What is Whiplash?

Whiplash is a type of injury that affects the neck and spine. This injury occurs when a person is in a car accident or suffers another traumatic injury. Contact sports like football can cause whiplash. Additionally, physical assault and abuse can also result in whiplash injuries in anyone, but may be seen more in children who are abused. However, car accidents are by far and away the most common culprit of whiplash.

When a person suffers from whiplash, their neck has been “whipped” or snapped back and forth rapidly like the cracking of a whip. Whiplash can also be referred to as a neck sprain or as neck strain. The injuries that whiplash cause can vary and may include damage to the intervertebral joints or disc herniation.

Intervetebral joint damage means that the connective tissues between the discs of the spine, nerves, muscles, can get strained or torn from the jerking motion of an accident or other injury. A herniated disc on the other hand, means that one of the discs between the vertebrae that cushion the bones and prevent friction and excessive movement has moved out of place.

What are the Symptoms of Whiplash?

Pain in the neck is one of the most common signs or symptoms of whiplash. This pain may get worse when a person tries to move their neck. Whiplash can also cause a person to experience stiffness in their neck which may dramatically reduce their range of motion.

Along with neck pain, whiplash can also cause pain, tingling, or numbness in the arms, shoulders, and neck area and can also cause headaches that start at the base of the skull. Fatigue, dizziness, blurred vision, memory and concentration issues, and tinnitus (ringing ears) can also occur but are not as common.

Whiplash Causes

Whiplash is caused when a sudden force makes the neck bend beyond its normal range. This causes the bones of the spine, the disks between them, or the ligaments, muscles, nerves and other tissues around them, to become injured.

The most common way people develop whiplash is during car accidents. Even during relatively minor car accidents, where the colliding cars have been traveling at relatively low speeds, whiplash can easily occur. It can happen both with and without the use of a seat belt, but wearing a seat belt during an accident will minimize the risk of other injuries, particularly head trauma.

Sometimes whiplash can occur as a result of physical assault. Punches or hits to the face may cause it, as can being vigorously shaken. Babies who are shaken may also sustain whiplash.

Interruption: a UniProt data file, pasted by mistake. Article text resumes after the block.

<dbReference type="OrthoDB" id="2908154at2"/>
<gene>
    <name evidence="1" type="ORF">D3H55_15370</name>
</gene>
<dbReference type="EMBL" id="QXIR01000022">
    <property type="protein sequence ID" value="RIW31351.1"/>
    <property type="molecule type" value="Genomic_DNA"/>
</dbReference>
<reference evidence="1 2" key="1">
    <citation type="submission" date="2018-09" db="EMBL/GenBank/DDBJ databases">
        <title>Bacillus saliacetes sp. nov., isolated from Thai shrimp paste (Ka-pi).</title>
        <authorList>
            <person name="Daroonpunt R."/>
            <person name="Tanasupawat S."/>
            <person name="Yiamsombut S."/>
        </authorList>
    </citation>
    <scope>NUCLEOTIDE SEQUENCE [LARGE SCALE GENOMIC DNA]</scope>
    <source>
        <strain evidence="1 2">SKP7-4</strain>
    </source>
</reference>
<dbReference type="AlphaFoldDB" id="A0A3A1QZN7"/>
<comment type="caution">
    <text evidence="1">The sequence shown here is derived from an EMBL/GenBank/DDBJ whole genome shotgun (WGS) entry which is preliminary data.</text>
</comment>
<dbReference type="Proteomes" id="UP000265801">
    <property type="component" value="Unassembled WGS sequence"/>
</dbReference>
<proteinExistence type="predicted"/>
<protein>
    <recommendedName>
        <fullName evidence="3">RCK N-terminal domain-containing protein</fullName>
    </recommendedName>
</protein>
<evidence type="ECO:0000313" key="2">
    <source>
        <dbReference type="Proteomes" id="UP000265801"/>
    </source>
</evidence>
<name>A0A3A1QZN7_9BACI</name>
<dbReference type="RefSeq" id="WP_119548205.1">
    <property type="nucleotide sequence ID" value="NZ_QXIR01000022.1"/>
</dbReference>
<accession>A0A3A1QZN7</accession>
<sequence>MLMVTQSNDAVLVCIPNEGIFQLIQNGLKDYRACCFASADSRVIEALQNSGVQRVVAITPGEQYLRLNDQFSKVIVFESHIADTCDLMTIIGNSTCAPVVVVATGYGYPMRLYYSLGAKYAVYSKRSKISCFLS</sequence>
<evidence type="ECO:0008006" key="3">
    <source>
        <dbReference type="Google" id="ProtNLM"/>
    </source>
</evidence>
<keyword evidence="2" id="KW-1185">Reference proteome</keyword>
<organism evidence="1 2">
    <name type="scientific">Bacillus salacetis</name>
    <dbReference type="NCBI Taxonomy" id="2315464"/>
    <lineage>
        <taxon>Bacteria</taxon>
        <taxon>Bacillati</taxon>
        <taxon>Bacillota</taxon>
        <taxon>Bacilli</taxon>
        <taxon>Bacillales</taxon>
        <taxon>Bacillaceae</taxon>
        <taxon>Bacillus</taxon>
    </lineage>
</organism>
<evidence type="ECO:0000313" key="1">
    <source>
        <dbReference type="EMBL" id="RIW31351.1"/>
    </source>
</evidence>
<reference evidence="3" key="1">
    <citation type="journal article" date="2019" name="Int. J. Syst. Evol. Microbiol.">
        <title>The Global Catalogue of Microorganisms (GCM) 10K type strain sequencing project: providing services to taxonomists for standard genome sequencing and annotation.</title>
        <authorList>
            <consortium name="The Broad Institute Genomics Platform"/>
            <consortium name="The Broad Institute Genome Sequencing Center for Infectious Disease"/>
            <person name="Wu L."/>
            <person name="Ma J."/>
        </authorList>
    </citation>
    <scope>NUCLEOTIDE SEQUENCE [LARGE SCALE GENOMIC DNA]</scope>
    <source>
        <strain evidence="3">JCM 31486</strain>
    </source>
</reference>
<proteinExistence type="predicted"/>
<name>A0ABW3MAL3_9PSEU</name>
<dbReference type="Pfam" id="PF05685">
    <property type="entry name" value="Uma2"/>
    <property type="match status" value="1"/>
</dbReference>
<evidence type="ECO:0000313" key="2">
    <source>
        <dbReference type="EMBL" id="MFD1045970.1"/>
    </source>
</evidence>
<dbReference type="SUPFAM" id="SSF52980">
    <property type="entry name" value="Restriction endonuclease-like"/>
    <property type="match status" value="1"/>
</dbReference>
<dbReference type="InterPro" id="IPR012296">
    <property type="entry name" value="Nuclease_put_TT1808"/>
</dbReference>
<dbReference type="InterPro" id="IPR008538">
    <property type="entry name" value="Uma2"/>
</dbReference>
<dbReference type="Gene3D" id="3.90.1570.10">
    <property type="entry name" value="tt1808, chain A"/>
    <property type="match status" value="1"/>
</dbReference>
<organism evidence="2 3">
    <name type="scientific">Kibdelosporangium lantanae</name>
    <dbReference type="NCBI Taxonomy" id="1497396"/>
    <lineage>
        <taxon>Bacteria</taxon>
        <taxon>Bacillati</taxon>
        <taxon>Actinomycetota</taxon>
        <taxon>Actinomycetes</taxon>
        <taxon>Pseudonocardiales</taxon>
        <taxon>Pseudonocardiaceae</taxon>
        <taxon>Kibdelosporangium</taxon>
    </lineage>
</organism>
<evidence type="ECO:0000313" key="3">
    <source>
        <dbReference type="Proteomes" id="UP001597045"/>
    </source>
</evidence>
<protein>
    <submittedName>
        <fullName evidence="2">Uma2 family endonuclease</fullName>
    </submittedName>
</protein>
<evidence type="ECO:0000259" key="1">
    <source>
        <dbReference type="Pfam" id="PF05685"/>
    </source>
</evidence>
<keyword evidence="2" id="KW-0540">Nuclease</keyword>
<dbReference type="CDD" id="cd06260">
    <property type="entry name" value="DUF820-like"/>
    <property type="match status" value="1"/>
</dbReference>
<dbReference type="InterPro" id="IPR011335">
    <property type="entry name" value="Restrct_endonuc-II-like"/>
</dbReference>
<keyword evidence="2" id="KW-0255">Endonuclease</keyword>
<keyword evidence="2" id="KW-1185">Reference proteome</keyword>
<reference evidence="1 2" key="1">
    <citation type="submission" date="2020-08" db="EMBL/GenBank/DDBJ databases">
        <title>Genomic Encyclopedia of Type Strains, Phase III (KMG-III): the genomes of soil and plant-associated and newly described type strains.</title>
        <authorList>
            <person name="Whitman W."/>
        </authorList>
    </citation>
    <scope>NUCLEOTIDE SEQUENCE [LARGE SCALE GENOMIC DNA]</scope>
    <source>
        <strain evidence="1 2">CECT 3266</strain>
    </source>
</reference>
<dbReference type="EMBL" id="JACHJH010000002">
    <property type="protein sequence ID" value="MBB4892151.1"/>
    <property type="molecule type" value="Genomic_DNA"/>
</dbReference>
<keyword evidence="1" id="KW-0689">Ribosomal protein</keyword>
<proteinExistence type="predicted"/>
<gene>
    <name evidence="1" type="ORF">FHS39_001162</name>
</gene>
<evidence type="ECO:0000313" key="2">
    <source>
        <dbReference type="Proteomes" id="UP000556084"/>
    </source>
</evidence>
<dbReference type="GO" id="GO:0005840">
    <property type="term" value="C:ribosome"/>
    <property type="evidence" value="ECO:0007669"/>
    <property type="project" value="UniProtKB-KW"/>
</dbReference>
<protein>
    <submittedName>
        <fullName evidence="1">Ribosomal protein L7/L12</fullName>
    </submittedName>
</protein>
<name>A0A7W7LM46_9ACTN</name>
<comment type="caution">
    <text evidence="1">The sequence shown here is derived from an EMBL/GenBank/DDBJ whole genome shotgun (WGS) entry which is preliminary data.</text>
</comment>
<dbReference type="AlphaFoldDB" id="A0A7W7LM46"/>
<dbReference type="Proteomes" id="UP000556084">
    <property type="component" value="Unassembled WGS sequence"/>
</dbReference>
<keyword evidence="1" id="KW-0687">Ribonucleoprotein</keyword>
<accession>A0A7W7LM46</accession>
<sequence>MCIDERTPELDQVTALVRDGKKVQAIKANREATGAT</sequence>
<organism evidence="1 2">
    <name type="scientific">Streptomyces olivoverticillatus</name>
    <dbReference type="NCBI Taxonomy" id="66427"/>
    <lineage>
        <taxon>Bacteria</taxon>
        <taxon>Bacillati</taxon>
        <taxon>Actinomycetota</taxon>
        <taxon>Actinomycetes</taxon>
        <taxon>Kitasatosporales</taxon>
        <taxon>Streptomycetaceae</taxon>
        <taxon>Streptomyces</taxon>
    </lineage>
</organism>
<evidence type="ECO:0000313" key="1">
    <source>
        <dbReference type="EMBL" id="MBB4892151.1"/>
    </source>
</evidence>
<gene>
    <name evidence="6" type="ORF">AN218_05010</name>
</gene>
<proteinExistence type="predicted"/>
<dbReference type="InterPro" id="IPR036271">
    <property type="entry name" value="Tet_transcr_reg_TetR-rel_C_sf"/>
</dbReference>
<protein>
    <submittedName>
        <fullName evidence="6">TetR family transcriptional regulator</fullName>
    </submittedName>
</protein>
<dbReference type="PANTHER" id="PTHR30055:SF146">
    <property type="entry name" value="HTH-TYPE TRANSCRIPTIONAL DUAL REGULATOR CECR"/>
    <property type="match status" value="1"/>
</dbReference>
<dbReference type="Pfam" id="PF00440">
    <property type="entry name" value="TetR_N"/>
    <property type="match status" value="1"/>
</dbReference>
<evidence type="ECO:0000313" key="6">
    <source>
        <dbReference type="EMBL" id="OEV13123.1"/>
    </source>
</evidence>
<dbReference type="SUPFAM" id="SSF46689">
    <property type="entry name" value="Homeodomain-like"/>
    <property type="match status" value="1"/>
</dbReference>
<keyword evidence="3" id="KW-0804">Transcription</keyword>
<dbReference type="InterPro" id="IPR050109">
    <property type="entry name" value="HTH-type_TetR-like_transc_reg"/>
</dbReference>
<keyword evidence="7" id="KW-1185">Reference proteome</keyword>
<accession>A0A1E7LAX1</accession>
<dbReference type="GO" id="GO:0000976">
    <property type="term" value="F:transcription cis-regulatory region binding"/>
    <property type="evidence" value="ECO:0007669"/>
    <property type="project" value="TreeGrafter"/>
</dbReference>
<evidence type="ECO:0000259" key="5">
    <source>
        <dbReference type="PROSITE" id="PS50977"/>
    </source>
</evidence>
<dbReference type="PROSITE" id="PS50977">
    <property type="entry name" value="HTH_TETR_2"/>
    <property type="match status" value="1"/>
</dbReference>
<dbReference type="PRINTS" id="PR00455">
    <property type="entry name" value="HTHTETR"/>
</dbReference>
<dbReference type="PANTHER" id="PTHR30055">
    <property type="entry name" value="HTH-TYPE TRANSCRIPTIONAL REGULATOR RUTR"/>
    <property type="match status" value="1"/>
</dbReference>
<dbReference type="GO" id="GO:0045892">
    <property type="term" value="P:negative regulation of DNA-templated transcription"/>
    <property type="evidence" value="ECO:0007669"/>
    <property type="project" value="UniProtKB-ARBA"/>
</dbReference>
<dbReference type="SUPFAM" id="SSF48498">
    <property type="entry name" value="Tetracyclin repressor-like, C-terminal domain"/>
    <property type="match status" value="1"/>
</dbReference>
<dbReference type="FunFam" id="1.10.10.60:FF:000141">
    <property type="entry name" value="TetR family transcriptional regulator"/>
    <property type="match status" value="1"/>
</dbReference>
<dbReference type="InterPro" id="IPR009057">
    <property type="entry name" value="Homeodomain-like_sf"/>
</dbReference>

Finally, whiplash also occurs as a result of contact sports. Collisions or tackles, which regularly occur during football, soccer and ice hockey, can sometimes lead to whiplash if a lot of force has been used.

How is Whiplash Treated?

Rest and over-the-counter pain and anti-inflammatory medications are generally the first line of treatment for whiplash. This allows the neck time to heal itself and will help with the pain that the condition causes in the meantime. Alternating heat and ice treatments can also help as well as gentle stretching and physical therapy.

If pain or stiffness is severe, a doctor may prescribe medications such as pain relievers or muscle relaxants. Traction may also be useful in treating whiplash including with foam collars or other brace devices.

Whiplash Prevention

To minimize the risk of developing whiplash in the event of a car accident, it is vital to position the car seat and head restraint appropriately so that they can give substantial support to the neck and head.

Firstly, a car seat should be inclined to a 20 degree angle or less in order that the user remains in the seat during a collision. Secondly, the head restraint should be high enough that the top of it is parallel or slightly higher than the top of the head. This will help to prevent the neck from bending too far backwards in the event of a collision.

Lastly, the head restraint should be at the most 5cm away from the back of the head. The closer the head restraint is to the head, the less distance there is for the travel in the event of a collision, which will reduce the risk of whiplash injuries.

Last Reviewed:
October 11, 2016
Last Updated:
September 09, 2017